Connecting with cultural diversity
Connecting with cultural diversity
20 June 2019
“We know that Australia is one of the world’s most culturally diverse nations and so for us, the focus is how do we best help The Salvation Army here be the most effective it can be in engaging in a multicultural context,” said Adrian Kistan, General Manager, Mission Inclusion.
“This is not about having multicultural ministry programs but being reflective and connected with the cultural diversity that exists in our community. We can demonstrate that we can all come together and truly reflect unity in diversity through Jesus.”
Adrian explained that, according to the latest figures from the Australian Bureau of Statistics, 49 per cent of Australians were born overseas or had one parent who was born overseas.
Additionally, 21 per cent spoke a language other than English at home.
“We can’t put our heads in the sand about this; it is our present reality that will only increase into our future,” Adrian said. “This diversity is a strength to be leveraged, not a problem to be solved.”
The Cultural Diversity Inclusion team, as part of a strategic national approach, is focusing on equipping The Salvation Army community with cultural competency skills and the capacity to apply those skills in their local areas.
This is being done through a two-tiered training approach, with the first step being a free, online cultural competency training course that is self-paced and interactive.
This training is available through The Salvation Army portal here.
“This offers good ground-level training and covers key elements such as cross-cultural communication, cross-cultural conflict and how to deal with it, unconscious bias, diversity and inclusion,” said Adrian. “We hope that more Salvos take up that opportunity to get a good understanding of the diversity around them.”
The next step is cultural intelligence training, more for those intensively engaged in a multicultural setting or in areas of high-level cultural diversity.
This is an online survey that generates a report to the Mission Inclusion team that measures a person’s cultural capacity against worldwide norms in terms of motivation, knowledge, strategy and action.
“We workshop those results with the person so they can develop their own action plan to increase their cultural intelligence and be better equipped and engaged in the community,” said Adrian.
The team has representatives in NSW, ACT and Queensland, with another soon to be added in Victoria. They are open to having discussions and training with interested corps, centres and individuals.
For more information on this survey, contact email@example.com
Refugees and asylum seekers
Adrian explained that, because refugees and asylum seekers were among the most vulnerable and marginalised groups of people in our society, they were a focus area for the team to provide support to mission expression in knowing how to respond.
“Our work helping them find a place to belong, friends, a ‘fair go’ and opportunities for them and their children – something we all want in life – fits in with our national vision statement,” he said.
“As The Salvation Army, we have to embrace this. The Army has made such a difference in the lives of so many of these people, who in turn have enriched the lives of those who have reached out to them.”
The Cultural Diversity Inclusion team endeavours to provide support for corps and mission expressions looking to be a culturally inclusive and welcoming place.
“We can provide, for example, a local map of your community in terms of cultural groups, look at what diversity is represented in your corps, and, as necessary, what might be preventing a healthy and varied representation of the local community in your corps.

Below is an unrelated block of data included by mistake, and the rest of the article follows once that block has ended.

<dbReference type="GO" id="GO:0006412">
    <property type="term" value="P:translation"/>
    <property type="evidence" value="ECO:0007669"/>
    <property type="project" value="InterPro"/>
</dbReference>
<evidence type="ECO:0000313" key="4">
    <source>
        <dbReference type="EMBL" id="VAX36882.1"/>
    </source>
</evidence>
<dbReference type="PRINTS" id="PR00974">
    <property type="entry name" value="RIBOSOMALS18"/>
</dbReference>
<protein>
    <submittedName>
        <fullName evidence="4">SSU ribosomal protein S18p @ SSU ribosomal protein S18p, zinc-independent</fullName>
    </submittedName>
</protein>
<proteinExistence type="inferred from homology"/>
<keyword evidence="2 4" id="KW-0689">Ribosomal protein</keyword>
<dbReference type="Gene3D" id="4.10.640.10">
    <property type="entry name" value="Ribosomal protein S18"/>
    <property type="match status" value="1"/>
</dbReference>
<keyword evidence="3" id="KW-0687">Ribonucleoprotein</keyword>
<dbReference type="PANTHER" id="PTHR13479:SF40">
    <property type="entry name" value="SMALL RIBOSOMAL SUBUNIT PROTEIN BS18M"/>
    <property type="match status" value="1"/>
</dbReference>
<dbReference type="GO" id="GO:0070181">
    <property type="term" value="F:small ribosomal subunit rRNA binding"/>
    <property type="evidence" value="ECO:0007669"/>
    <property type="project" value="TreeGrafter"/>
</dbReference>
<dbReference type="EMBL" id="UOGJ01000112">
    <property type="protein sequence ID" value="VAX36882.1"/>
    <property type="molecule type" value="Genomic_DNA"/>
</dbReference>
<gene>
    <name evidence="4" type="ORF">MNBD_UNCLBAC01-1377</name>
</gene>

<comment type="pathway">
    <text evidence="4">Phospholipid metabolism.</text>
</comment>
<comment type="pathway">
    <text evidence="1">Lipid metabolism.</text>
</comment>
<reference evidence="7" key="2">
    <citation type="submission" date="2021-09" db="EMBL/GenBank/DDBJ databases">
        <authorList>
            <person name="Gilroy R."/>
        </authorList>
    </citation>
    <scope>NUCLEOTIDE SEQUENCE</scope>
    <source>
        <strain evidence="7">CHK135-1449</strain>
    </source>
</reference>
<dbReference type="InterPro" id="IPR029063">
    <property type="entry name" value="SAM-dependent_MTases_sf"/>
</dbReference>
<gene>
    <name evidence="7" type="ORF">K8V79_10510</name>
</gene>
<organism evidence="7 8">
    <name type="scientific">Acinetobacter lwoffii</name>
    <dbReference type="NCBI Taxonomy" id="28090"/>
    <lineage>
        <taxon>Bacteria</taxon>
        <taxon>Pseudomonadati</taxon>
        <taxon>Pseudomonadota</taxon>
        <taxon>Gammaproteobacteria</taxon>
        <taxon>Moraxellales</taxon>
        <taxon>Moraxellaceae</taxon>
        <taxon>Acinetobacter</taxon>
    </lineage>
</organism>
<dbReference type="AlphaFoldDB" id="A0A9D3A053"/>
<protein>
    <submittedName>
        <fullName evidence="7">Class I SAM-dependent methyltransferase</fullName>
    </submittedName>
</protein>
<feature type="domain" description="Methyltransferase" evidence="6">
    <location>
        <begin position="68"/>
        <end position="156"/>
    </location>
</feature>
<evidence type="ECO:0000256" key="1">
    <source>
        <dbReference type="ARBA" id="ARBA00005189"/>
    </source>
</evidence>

“This is all about building opportunities and capacity for people from diverse backgrounds to become a part of the corps and creating faith pathways for them including through ministry and potential leadership.”
Young people is another focus area for Mission Inclusion, particularly around the needs and challenges faced by the children of refugees who are born in Australia or arrived as very young children.
“These young people grow up as Aussies but live in a different cultural context at home,” explained Adrian. “This can often cause conflict and negative behaviours as they don’t feel they fit and belong in either culture.
Opportunity for change
Adrian explained that the churches growing the fastest in Australia and the rest of the Western world are those that are most effective in reaching people cross-culturally.
“By and large The Salvation Army is mono-cultural with only a handful of places reflecting the cultural diversity of their community,” he said. “This presents a great opportunity for us to change.
“The question that we need to ask of ourselves is, ‘In all we do, how welcoming and inclusive of other cultures is it?’
“This is not about tolerating differences or asking people to conform to what we do. It’s about embracing and loving those who are different – which may involve changing some of what we do.
“It might be giving a voice to those from Africa who love to pray loudly, embracing a different food, or visiting those with a Middle Eastern culture who feel valued when people visit them at home.
“It could be providing opportunities to lead in ministry and influence the direction of the corps.
“It’s not giving tokenistic value to people, but loving people like Jesus did and stepping out of our comfort zones.
“It’s embracing diversity, and loving that, in our differences; we are created to be one family, and can enjoy the richness that comes when we gather together.
“Eternally, all tribes and nations will gather before the Lamb (Rev 7:9) so we’d better get used to diversity or we will get a big culture shock in heaven!”
For more information about the Cultural Diversity and Inclusion team and the support they offer, contact firstname.lastname@example.org